• the Dwight D. Eisenhower Memorial – first authorized in 1999, the memorial commission is currently hoping to complete construction on a site near the National Air and Space Museum in Washington, DC by May 8, 2020;
  • the Adams Memorial – first authorized in 2001 at the height of the popularity of David McCullough’s Pulitzer-Prize winning biography of family patriarch John Adams, the effort to memorialize the family has struggled with fundraising, but this legislation extends the authorization for the memorial until 2025 and establishes a Commission to try and jump-start these efforts;
  • Ronald Reagan Boyhood Home National Historic Site – first authorized in 2002, the National Park Service and the Ronald Reagan Boyhood Home Preservation Foundation were not able to agree on a selling price for the site in Dixon, Illinois, and so land acquisition won’t happen until that changes.

So, if you’re keeping track at home, it is likely that the 420th unit of the National Park System will be one of Mill Springs Battlefield National Monument, Medgar and Myrlie Evers Home National Monument, Ste. Genevieve National Historical Park, or Coltsville National Historical Park – but there is always the possibility that the President could declare a brand-new national monument under the Antiquities Act even before land acquisition for any one of those authorized (or soon-to-be authorized) parks happens.

Ocmulgee National Monument will soon be getting the much-more descriptive name of Ocmulgee Mounds National Historical Park. Photo from 2015.

The Natural Resources Management Act,once enacted will also make a large number of name changes to the National Park System:

  • Camp Nelson National Monument in central Kentucky, designated just a couple months ago to preserve a training ground for African-American Union soldiers during the Civil War gets renamed as Camp Nelson Heritage National Monument;
  • Fort Sumter National Monument, where the Civil War began in Charleston, South Carolina, gets renamed as Fort Sumter and Fort Moultrie National Historical Park;
  • Golden Spike National Historic Site in northern Utah, where the first trans-continental railroad was completed on May 10, 1869 gets renamed Golden Spike National Historical Park, just in time for their 150th Anniversary;
  • Honouliuli National Monument, the Japanese prisoner of war camp that was also used for internement of Japanese-American civilians on Oahu, in Hawaii, gets renamed Honouliuli National Historic Site;
  • Ocmulgee National Monument, which preserves paleo-Indian archeological sites that are up to 17,000 years old, pre-Columbian American Indian mounds that are about 1,000 years old, and the historic culture of the Creek Nation in the city of Macon in central Georgia gets renamed as Ocmulgee Mounds National Historical Park;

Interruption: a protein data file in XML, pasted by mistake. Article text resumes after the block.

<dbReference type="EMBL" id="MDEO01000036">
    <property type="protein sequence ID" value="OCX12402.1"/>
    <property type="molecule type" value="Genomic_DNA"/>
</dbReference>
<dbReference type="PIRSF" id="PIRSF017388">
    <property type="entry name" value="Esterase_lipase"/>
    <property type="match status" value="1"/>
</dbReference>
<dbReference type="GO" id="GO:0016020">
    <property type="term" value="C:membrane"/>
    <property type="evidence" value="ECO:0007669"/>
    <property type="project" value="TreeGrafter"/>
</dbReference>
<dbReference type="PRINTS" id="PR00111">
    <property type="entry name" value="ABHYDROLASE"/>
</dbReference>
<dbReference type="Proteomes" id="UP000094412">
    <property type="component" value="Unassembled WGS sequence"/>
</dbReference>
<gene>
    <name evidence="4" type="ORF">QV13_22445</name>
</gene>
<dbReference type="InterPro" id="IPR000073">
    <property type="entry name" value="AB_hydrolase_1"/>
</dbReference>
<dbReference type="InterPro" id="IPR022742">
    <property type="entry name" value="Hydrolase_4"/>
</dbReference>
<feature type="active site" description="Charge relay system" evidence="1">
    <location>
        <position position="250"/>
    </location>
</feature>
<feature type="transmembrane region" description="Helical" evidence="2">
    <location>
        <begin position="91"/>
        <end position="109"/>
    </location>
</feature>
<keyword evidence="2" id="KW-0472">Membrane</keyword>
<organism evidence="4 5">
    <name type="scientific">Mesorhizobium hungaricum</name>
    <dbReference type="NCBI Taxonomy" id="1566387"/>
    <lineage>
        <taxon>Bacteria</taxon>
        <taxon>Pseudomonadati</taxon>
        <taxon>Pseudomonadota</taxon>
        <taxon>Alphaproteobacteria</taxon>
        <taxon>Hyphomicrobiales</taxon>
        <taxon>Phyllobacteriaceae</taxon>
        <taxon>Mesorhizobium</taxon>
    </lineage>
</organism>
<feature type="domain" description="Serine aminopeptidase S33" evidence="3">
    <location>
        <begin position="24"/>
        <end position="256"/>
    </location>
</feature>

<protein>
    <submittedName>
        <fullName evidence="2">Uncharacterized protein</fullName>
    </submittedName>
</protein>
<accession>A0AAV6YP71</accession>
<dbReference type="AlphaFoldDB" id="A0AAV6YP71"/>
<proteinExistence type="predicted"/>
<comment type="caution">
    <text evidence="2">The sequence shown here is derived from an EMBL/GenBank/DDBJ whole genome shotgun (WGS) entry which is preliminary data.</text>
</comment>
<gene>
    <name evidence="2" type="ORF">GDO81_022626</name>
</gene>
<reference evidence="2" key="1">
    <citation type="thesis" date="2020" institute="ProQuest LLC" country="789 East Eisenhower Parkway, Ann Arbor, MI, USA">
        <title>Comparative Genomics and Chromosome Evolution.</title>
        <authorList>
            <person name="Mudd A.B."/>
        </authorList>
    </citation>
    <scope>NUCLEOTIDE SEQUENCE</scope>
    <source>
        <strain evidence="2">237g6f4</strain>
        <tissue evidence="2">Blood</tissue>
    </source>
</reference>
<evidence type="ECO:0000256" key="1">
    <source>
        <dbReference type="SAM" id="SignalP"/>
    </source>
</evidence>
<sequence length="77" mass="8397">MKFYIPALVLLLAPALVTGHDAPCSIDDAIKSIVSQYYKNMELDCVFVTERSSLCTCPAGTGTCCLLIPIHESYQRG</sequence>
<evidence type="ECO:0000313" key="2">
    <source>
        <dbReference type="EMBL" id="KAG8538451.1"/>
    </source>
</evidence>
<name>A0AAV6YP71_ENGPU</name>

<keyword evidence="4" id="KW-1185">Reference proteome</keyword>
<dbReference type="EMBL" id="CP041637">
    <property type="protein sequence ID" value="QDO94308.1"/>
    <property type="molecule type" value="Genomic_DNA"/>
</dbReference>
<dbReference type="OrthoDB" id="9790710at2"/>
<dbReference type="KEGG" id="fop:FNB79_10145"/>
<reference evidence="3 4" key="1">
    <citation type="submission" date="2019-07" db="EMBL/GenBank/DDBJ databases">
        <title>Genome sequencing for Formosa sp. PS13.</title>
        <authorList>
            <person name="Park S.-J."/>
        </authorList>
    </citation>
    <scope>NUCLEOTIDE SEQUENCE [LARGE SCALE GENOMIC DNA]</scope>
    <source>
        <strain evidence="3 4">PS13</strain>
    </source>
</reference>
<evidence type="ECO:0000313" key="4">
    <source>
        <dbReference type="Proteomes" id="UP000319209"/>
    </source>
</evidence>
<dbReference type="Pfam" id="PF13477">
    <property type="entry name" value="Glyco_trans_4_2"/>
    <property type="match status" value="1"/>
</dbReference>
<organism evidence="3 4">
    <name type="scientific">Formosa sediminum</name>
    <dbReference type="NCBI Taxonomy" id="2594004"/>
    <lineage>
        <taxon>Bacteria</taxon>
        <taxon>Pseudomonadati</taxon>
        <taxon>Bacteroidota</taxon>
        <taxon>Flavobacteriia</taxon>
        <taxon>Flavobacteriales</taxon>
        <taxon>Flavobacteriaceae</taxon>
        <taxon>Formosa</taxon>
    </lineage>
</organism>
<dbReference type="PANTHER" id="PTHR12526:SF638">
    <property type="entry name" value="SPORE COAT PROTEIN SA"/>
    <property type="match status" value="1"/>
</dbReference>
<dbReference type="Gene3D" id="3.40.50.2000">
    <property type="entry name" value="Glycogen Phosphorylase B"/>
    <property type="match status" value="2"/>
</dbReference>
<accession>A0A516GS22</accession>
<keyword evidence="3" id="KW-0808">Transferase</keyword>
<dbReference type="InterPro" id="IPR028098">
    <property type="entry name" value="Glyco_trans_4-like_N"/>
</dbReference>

• Reconstruction Era National Monument in and around Beaufort, South Carolina, where the process of building a new life for recently-emancipated African-Americans began, gets renamed Reconstruction Era National Historical Park;
  • Saint-Gaudens National Historic Site, the estate of the famed sculptor Agustus Saint-Gaudens in central New Hampshire gets renamed as Saint-Gaudens National Historical Park.

All of those name changes would take place immediately upon enactment.

With that, those are all the changes to the units of the National Park System in the proposed legislation as it passed the Senate.  It remains possible that the House of Representatives may add a few changes of their own as they consider the legislation this week.   In my next post, I will put together a summary of all the changes to the National Park System outside the those designated as official units.

This is Part I of a three-part series on changes to the National Park System in early 2019.  Check out Part II and Part III.

Updated on February 18, 2019 to correct errors and clarify the order of which Parks will become the 419th and 420th Units of the National Park System.

Share this Parkasaurus post: Facebooktwittergoogle_plusredditpinterestmail
Follow Parkasaurus: Facebooktwittergoogle_plus

Wading in the World War II Memorial

A view of the whole World War II Memorial, taken from the top of the Washington Monument in 2007.  The large fountain in the central plaza has become popular for waders on hot summer days in Washington, despite the best efforts of the National Park Service.

 

When it comes to memorials, I’ve never thought twice about simply taking for granted that wading in the pools of a memorial is simply against the rules.  However,  Tim Krepp,  writing at the blog Greater Greater Washington, makes a very interesting, and even a persuasive case, that the National Park Service should allow wading in the large central fountain of the World War II Memorial.  On the hot and humid days of a typical Washington, DC summer that would certainly be refreshing for both adults and kids alike – but really, wading in a memorial?   That can’t be right, can it?

IMG_3703
The central fountain of the World War II Memorial – without anyone currently wading in it. Photo from 2015.